by Lindsay Williams, Aquatics Director
1. Kick Drills
Hold a kickboard in front of your body at arm’s length. Tighten your core muscles while you kick across the length of a pool. Try these alternate kicks to target different muscle groups:
Swimmers should complete 150 meters of kicking.
2. Breaststroke and Butterfly Drill
Full body strokes like the butterfly and breaststroke engage your core muscles and improve endurance and speed.
Swimmers should complete 10 25-meter swims with 15-second rest intervals between each.
3. Water Running
This exercise provides the high-intensity cardio aspect of running without the punishing impact of striking on a hard surface. Essentially, you run through the water just as you would outdoors. The water should be just below your neck, your back should be straight, your arms should be bent at the elbow, and your hands balled into fists as you pump them through the water. Run as hard as you can.
Do 3 rounds of 5-minute running intervals.
4. Leg and Core Toners
Stand with your back against the side of the pool, and your arms extended backward holding the edge of the pool on each side. Then, pull your legs up toward the surface, keeping them together until they’re extended straight out in front of you. Next, move your legs outward to a V-position and then back together. Keep them together, and move back down to the starting position. Keep your movements controlled, engaging your abs and glutes to complete each motion.
Continue pulling them up, out, in and down for 3 sets of 20 reps.
5. Water Crunches
Float in the water on your back perpendicular to the side of the pool. Put your legs, from the knees up, on the deck of the pool, while the remainder of your body is flat in the water. Use your abdominal muscles to pull your upper body up out of the water as far as you can. Use your muscles again to lower your body back into the water.
Do 3 sets of 20 reps.
Learning to swim should be a priority for every family. It’s an important life skill that can play a key role in helping to prevent drowning—a top cause of death among children. Children, and their parents, need to learn how to swim to help keep time in the water safe and fun!
Recent studies suggest that water survival skills training and swim lessons can help reduce drowning risk for children between ages 1-4. Classes that include both parents and their children also are a good way to introduce good water safety habits and start building swim readiness skills. Children develop at different rates, and not all are ready to begin swim lessons at exactly the same age. When making your decision, keep your child’s emotional maturity, physical and developmental abilities and limitations, and comfort level in the water in mind. If your child seems ready, it’s a good idea to start lessons now.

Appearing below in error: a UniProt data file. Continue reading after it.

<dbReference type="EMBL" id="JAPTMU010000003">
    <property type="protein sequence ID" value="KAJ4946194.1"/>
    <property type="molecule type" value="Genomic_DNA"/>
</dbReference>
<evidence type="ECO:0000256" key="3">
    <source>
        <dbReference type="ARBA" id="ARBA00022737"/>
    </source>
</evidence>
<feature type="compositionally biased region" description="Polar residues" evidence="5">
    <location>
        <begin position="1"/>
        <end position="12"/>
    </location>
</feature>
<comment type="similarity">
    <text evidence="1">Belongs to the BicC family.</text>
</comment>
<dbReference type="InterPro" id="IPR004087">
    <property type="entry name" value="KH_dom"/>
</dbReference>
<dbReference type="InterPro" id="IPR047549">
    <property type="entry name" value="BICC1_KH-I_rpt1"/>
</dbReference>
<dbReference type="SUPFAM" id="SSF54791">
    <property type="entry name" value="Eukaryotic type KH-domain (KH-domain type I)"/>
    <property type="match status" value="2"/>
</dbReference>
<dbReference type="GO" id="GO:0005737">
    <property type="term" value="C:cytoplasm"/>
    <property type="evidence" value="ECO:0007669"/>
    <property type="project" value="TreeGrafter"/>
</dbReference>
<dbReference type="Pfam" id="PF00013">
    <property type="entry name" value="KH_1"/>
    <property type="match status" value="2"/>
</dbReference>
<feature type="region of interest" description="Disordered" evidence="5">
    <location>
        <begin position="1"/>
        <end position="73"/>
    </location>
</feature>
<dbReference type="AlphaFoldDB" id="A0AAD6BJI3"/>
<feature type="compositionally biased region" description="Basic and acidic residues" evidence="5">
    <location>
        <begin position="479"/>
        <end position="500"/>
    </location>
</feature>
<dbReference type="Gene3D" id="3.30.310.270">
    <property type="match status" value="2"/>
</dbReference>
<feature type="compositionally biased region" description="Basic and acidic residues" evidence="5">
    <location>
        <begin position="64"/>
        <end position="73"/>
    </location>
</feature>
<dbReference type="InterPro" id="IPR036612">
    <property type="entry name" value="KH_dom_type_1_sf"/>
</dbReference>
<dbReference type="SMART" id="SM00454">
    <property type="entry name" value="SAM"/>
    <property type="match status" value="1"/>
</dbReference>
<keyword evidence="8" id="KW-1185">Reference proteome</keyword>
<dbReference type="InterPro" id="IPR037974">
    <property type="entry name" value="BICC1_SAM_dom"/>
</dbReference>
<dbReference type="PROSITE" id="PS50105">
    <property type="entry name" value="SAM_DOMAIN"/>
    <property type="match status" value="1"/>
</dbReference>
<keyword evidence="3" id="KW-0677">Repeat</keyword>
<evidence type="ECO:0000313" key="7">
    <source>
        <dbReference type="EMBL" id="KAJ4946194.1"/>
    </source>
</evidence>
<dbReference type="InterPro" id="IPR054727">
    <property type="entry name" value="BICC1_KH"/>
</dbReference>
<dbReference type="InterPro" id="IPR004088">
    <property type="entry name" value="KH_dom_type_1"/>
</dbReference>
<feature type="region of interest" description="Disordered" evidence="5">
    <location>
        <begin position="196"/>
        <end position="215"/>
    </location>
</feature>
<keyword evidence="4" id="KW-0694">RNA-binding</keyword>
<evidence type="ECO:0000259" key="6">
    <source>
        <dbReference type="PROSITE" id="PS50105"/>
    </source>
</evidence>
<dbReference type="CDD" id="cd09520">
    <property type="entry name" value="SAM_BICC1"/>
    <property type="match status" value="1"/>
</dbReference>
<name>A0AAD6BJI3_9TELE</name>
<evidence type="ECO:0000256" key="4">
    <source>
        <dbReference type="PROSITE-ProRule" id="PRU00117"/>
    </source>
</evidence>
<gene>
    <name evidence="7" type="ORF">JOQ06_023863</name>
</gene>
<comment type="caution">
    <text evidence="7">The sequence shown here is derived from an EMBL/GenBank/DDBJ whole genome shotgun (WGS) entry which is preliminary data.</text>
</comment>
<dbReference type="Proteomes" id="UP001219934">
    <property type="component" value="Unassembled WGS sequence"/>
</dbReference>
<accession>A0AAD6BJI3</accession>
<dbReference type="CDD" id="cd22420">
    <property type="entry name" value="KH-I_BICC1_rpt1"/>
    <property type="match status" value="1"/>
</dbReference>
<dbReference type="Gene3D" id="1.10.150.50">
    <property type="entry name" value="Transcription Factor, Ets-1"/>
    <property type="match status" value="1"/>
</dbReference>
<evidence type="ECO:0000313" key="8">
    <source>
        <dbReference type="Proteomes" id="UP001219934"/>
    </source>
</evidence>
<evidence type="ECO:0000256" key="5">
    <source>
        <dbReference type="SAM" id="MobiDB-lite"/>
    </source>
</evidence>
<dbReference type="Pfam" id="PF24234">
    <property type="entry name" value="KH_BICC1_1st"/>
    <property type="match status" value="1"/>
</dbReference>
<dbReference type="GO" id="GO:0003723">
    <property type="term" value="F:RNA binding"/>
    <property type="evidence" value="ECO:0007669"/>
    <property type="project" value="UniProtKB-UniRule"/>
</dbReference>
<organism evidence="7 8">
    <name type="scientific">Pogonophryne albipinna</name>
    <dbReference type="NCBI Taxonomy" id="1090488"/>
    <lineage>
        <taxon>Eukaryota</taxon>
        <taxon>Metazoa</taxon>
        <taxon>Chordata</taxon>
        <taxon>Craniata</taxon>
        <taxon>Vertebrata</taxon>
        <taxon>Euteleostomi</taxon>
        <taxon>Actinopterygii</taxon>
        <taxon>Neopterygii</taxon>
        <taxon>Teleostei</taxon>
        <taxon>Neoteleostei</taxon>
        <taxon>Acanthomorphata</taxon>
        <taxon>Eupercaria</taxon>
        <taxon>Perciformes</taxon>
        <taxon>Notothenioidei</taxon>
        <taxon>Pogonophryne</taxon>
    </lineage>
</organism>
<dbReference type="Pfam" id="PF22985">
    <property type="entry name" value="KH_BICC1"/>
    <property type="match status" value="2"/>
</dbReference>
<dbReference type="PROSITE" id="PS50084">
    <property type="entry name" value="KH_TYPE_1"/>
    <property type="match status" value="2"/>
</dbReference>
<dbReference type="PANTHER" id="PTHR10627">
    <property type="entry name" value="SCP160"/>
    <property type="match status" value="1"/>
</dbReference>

By their 4th birthday, most children are ready for swim lessons. At this age, they usually can learn basic water survival skills such as floating, treading water, and getting to an exit point. By age 5 or 6, most children in swim lessons can learn the front crawl.
Remember, swim lessons don’t make kids “drown-proof.” Always keep in mind that swim lessons are just one of several important layers of protection needed to help prevent drowning. Another layer includes constant, focused supervision when your child is in or near a pool or any body of water. It is also essential to block access to pools during non-swim time.
If you’re ready to start your child (or yourself!) in lessons or to continue with lessons, our next session starts on February 4th! We offer all levels at several different times throughout the day. We also have parent/child classes, adult lessons and swim team. If you’re interested in a specific time, please email us at firstname.lastname@example.org. If you’d like to sign up, please call or stop by the front desk!
Finally, February is referral month at BAC. If you refer a friend to our program and they sign up for a session, you will receive a $5 credit towards lessons. Talk to our aquatics director or the front desk for more information.
Riley is from Sammamish, WA and is a sophomore at WWU with plans to study Kinesiology. He has been teaching swim lessons for two and a half years and really enjoys working with kids. His hobbies include baseball, playing guitar, and exploring the outdoors.
It is great to have Riley on our Aquatics team!
Isaac is from Puyallup, WA and is studying Math in Elementary Education at WWU. He swam on the swim team and played water polo for 3 years while in high school. His favorite stroke is the butterfly. He loves a good burger from Boomers and reads or watches Netflix when he has time.
We are happy to have Isaac on our Aquatics team!